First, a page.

I've almost gone crazy with the system random freezes!

I was having very similar issues on my system. I ran a memory test using a bootable USB drive and found all sorts of errors in the memory. Shutting down the system, removing the memory and reinstalling the memory fixed the issue.

May or may not help in your case, but you can try it and see what happens.

This :point_up: sounds like an excellent plan. If you do, make :100: sure that the contacts are clean.

Also, the log are spammed with:

ACPI group/action undefined: button/right / RIGHT

And I don’t know if it’ll make any difference, but at this time, I’m guessing you’re willing to try it, and it doesn’t seem like it could hurt. So try Disabling the key events as per below:



I also see many qbittorrent entries in the logs, so I’ve got to ask: does the problems occur if qbittorrent isn’t running?

Edit #2:

I also noticed this error:

10月 07 21:32:37 ling-20ym kded5[1262]: Service  ":1.81" unregistered

a Bit of searching for it led to this page, where the last post states:

Downgrade to 5.14.16 and then no issue remains.

So, I guess try with an older kernel?

For 5.10:

sudo mhwd-kernel --install linux510

It’s SLTS, so still good until January 2031.

I’m also burning to use the latest, but forced to stick to 6.1, because my PC doesn’t wake fro suspend on anything newer. So I’ll continue to test newer versions, but I’m OK for now.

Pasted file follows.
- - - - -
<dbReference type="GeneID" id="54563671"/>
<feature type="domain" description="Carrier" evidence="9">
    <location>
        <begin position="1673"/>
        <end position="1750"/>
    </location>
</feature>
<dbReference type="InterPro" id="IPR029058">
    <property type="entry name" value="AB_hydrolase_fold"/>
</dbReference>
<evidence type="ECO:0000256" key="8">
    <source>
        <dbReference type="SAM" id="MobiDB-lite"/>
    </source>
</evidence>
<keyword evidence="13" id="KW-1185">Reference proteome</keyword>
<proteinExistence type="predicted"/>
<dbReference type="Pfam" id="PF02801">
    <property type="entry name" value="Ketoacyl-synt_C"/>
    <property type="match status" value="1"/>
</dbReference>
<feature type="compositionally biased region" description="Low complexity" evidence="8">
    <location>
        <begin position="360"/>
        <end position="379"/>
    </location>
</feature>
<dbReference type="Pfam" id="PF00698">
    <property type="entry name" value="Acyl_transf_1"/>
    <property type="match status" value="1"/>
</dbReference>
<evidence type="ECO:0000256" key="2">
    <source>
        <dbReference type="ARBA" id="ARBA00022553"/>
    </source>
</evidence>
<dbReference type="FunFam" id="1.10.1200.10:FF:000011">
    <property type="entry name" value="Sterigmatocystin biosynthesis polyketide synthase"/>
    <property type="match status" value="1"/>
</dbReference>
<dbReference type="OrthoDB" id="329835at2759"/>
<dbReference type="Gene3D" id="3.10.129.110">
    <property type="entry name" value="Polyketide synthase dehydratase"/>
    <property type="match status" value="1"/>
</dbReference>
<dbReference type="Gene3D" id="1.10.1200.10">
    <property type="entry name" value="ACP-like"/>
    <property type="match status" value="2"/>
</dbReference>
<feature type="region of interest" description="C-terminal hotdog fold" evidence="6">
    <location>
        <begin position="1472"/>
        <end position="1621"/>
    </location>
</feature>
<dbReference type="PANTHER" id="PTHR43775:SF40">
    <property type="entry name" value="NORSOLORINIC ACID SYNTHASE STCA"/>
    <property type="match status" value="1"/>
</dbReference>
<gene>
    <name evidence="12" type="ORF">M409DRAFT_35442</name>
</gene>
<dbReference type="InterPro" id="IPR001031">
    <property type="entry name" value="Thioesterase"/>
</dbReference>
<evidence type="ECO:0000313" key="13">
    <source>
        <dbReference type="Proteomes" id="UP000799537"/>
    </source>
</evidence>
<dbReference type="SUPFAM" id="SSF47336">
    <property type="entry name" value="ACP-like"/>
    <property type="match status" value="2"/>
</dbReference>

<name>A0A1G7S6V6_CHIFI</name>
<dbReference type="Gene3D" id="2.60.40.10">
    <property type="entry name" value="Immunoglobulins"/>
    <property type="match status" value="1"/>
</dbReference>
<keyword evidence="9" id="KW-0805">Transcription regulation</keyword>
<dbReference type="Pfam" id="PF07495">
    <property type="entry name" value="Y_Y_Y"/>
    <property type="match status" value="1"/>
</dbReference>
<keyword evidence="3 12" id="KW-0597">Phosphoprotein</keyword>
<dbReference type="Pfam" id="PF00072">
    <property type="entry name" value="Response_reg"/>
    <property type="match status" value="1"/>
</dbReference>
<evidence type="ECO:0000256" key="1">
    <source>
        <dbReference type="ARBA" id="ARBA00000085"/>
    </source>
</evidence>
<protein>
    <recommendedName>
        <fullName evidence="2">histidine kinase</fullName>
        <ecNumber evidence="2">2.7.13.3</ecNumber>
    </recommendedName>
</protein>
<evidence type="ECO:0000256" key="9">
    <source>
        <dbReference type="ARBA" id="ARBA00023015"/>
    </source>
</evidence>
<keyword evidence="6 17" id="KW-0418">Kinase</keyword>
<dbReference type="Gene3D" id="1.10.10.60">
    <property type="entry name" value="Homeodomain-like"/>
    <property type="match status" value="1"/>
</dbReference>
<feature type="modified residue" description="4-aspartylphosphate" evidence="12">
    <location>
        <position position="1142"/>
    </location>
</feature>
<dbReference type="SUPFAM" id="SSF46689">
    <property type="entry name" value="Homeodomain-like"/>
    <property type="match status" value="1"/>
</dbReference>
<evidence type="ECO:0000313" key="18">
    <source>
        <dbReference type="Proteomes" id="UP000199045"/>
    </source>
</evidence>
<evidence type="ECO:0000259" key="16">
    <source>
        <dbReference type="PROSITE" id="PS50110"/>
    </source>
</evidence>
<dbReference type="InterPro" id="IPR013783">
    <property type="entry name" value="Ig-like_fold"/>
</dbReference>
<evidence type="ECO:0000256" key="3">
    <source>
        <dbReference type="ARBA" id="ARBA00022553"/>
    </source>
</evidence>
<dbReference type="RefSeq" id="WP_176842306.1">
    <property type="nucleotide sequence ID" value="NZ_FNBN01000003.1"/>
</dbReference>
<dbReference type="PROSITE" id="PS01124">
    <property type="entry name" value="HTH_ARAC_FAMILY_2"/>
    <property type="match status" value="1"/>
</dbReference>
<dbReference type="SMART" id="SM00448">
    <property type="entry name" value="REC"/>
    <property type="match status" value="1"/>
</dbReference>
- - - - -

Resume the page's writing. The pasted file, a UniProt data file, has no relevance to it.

I have noticed that there is a test mode in my boot menu, so I gave it a try. Here are the results of the test:

Memory testing seems fine, but I’ll still try reseating the memory when I get home. Thank you very much for your advice!

Thank you very much for your efforts to help me resolve my issue! I will try each of the solutions you provided.

I have now disabled ACPI’s recognition of the arrow keys. However, I haven’t been able to close qbittorrent yet. After that, I will try not using qbittorrent and see if the system still freezes.

Regarding the issue of downgrading the Linux kernel, I need to provide some additional information:

  1. In fact, I installed Manjaro when it was version 22, and at that time, the kernel should have been 5.x (I’m sorry, I can’t remember the exact kernel version). There were no options for power configuration back then (if I remember correctly, there was no option to choose between performance or power-saving modes).
  2. At that time, I also installed Optimus Manager to manage GPU switching because my laptop’s Type-C port is directly connected to the dedicated GPU. If I wanted to connect an external monitor, I had to use the dedicated GPU for video output. Since then, occasional freezes have occurred, but they were infrequent and rarely happened.
  3. This time, I reinstalled Manjaro (completely wiping the system), and during the installation process, I did not encounter this issue. Even when I was configuring some system software and KDE, it did not occur.